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Principle 11: Adapt Technology to Fit Your People and Processes

“The first rule of any technology used in a business is that automation applied to an efficient operation will magnify the efficiency. The second is that automation applied to an inefficient operation will magnify the inefficiency.”
Bill Gates, president and CEO, Microsoft

Companies around the world are trying to find ways to accelerate product development, seeing this as a way to improve competitive advantage. In many cases, their efforts to speed up the PD process focus on advanced technology. Successful utilization of such tools and technology depends on the ability to customize them in a way that makes them exclusive and integrates them uniquely to the company using them. This successful implementation in Toyota is due to that it is important to recognize that this occurs only because Toyota has had the foresight and discipline to customize tools and technology to fit within a broader framework, one that includes people and processes.

Five Primary Principles for Choosing Tools and Technology

The selection process requires a substantial investment of both financial and human resources and can result in organizational upheaval and the loss of irreplaceable time, especially if the new tool or technology does not integrate well with the other two LPDS subsystems; process and people. Adapt tools and technology to fit the people and processes, is a prime directive for implementing and sustaining a successful lean PD system, one that Toyota has internalized exceptionally well. This principle is subdivided into five highly effective steps or subprinciples:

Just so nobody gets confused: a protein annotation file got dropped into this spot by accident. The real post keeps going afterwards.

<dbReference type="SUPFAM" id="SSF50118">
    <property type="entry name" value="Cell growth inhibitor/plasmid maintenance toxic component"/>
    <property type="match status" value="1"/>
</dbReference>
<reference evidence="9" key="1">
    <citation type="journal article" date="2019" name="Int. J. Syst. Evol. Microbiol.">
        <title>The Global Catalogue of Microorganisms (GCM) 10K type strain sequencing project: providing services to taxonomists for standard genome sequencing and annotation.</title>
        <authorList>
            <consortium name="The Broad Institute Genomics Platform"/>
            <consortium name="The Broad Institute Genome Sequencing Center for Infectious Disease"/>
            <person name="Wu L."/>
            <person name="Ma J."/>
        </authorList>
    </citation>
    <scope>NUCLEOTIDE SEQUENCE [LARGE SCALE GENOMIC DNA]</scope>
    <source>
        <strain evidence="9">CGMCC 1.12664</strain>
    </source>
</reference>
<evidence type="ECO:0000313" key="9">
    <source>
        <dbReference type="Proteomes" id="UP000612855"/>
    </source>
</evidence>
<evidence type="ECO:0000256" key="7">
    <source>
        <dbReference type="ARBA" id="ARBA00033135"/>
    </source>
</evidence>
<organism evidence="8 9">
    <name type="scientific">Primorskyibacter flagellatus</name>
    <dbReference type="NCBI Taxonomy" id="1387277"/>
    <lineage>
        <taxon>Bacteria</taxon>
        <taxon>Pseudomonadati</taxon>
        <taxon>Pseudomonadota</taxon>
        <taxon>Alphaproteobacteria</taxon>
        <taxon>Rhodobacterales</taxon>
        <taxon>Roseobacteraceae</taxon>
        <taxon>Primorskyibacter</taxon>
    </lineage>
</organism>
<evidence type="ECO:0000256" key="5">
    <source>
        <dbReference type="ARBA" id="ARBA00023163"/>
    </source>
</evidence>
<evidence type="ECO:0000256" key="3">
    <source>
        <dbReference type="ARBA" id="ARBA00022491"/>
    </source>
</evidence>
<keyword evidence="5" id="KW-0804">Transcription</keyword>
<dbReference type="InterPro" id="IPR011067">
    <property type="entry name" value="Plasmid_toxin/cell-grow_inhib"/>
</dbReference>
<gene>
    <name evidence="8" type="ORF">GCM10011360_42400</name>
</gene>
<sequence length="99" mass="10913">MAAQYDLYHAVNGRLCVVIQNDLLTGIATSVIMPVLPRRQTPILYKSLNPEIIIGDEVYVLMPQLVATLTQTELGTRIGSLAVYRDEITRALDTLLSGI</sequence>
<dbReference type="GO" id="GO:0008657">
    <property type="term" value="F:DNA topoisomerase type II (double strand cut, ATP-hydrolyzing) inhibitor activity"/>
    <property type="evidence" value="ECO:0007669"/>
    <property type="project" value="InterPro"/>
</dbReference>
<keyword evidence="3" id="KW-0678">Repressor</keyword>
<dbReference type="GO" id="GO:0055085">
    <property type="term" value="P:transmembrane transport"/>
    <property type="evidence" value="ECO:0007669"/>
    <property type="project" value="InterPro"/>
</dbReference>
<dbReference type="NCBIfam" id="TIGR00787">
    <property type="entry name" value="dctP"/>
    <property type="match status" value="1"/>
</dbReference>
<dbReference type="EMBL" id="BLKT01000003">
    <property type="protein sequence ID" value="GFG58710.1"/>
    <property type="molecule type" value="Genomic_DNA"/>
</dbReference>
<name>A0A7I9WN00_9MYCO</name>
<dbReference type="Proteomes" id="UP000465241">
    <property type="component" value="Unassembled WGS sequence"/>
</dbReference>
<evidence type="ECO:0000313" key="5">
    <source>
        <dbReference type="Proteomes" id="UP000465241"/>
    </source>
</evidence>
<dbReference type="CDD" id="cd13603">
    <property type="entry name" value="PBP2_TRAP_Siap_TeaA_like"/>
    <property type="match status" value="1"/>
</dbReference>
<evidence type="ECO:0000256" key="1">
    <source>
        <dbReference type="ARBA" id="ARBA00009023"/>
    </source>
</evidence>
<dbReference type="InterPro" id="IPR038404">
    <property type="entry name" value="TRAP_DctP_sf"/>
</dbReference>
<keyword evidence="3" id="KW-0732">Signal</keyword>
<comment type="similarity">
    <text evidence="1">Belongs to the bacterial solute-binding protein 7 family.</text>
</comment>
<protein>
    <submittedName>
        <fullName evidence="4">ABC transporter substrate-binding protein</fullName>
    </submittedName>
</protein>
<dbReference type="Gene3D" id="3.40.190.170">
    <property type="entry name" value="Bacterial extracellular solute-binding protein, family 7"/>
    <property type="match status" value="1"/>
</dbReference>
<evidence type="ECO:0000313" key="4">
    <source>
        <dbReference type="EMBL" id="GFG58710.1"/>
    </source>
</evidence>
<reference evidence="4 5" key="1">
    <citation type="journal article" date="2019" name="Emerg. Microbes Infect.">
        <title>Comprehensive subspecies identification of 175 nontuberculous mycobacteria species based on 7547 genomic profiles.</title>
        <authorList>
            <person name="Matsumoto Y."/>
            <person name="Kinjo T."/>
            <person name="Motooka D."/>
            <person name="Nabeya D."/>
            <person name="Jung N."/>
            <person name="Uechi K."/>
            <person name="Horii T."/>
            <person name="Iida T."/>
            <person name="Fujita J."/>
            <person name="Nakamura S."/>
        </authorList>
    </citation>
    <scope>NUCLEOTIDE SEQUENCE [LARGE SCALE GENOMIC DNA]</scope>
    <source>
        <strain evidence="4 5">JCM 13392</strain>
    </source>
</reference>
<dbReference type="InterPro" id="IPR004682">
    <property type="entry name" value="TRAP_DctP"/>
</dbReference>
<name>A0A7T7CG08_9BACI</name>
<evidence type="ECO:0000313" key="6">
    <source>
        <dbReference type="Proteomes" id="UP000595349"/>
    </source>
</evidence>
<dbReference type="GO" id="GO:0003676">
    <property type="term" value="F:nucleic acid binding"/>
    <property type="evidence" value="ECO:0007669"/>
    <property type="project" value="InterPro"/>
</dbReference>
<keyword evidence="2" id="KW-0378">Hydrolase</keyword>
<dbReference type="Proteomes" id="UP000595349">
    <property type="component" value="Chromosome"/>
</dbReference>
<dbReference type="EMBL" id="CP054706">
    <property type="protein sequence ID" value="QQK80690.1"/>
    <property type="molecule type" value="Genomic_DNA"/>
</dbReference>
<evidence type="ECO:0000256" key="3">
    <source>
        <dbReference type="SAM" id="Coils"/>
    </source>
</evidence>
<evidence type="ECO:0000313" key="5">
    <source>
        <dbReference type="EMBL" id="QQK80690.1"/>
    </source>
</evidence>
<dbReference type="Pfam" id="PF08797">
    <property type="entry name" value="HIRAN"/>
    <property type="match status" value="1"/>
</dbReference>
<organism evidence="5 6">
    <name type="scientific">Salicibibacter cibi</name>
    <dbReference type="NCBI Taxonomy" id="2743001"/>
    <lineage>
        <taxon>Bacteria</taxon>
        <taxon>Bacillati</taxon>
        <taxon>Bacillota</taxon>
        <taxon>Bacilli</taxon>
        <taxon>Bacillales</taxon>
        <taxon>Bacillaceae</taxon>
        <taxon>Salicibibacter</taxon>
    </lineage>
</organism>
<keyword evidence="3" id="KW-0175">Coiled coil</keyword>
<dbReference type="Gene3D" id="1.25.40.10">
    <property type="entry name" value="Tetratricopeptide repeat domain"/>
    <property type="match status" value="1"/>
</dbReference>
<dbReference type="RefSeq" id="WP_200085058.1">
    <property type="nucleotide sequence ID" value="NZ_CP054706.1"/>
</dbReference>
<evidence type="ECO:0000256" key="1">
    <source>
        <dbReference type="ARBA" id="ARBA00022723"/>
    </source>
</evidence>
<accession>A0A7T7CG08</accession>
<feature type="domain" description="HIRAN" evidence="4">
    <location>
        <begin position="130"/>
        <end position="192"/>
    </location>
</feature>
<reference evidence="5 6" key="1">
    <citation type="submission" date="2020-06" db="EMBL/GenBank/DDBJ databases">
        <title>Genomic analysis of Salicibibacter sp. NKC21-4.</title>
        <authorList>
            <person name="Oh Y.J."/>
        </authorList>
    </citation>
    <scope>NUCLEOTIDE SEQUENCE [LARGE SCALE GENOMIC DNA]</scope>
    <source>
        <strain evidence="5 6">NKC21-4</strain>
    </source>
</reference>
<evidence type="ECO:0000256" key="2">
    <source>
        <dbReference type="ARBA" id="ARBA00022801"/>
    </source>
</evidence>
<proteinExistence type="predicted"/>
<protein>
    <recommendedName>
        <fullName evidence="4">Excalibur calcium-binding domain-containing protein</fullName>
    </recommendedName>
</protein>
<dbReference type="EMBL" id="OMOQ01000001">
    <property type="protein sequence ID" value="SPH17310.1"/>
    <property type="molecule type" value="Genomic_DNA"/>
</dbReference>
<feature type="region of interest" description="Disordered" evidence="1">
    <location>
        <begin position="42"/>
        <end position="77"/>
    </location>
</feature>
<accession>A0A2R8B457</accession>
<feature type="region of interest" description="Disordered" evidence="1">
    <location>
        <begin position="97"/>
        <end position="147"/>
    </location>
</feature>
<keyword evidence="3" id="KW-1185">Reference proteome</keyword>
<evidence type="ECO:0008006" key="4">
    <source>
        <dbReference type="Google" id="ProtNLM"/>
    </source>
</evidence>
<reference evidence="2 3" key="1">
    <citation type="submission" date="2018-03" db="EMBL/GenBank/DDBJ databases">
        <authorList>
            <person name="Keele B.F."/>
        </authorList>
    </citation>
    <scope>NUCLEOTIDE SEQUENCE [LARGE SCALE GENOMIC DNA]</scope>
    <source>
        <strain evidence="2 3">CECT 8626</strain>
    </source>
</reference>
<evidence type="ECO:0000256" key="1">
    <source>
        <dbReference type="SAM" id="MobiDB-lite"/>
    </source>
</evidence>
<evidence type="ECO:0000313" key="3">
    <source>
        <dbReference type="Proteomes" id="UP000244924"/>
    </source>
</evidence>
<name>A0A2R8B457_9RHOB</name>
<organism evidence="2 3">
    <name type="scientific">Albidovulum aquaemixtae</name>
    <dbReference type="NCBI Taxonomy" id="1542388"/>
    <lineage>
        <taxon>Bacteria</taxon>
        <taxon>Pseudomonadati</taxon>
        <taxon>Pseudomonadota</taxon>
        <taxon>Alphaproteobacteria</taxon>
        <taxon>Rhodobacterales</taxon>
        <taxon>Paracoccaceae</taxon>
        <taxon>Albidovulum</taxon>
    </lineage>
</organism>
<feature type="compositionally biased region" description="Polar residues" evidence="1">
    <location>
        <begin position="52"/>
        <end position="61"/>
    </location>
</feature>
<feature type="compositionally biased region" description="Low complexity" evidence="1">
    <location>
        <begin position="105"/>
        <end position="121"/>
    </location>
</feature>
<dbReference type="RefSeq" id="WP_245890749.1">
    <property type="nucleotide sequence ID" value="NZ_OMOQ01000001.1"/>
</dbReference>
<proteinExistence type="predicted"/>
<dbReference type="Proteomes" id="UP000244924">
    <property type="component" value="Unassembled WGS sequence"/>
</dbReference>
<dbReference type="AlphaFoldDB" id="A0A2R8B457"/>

1. Technologies must be seamlessly integrated. Toyota integrates many of its product development technologies into its V-Comm system. V-Comm integrates surfacing/design testing, digital assembly, simulation and the know-how database into a single seamless system, which enables Toyota engineers to move from design to ergonomic simulation, to update testing results provided by colleagues, and to have access to necessary standards and checklists.
  2. Technologies should support the process, not drive it. Technology consultants often advise, “you need to constantly change your company’s processes to keep up with the latest technology”. From Toyota’s perspective, this is backwards. Changing the process to conform to technology leads to instability, drives massive process variation, confuses people, and creates tremendous waste. As companies tinker with processes to force maximum results from some new whiz-bang technology to demonstrate the wisdom of their strategy and investment, they waste time and money. All too often, the state-of-the-art technology becomes obsolete within a single year. What ensues is a mad rush to acquire the next technological fad, a move that is often even more detrimental to an already dysfunctional process.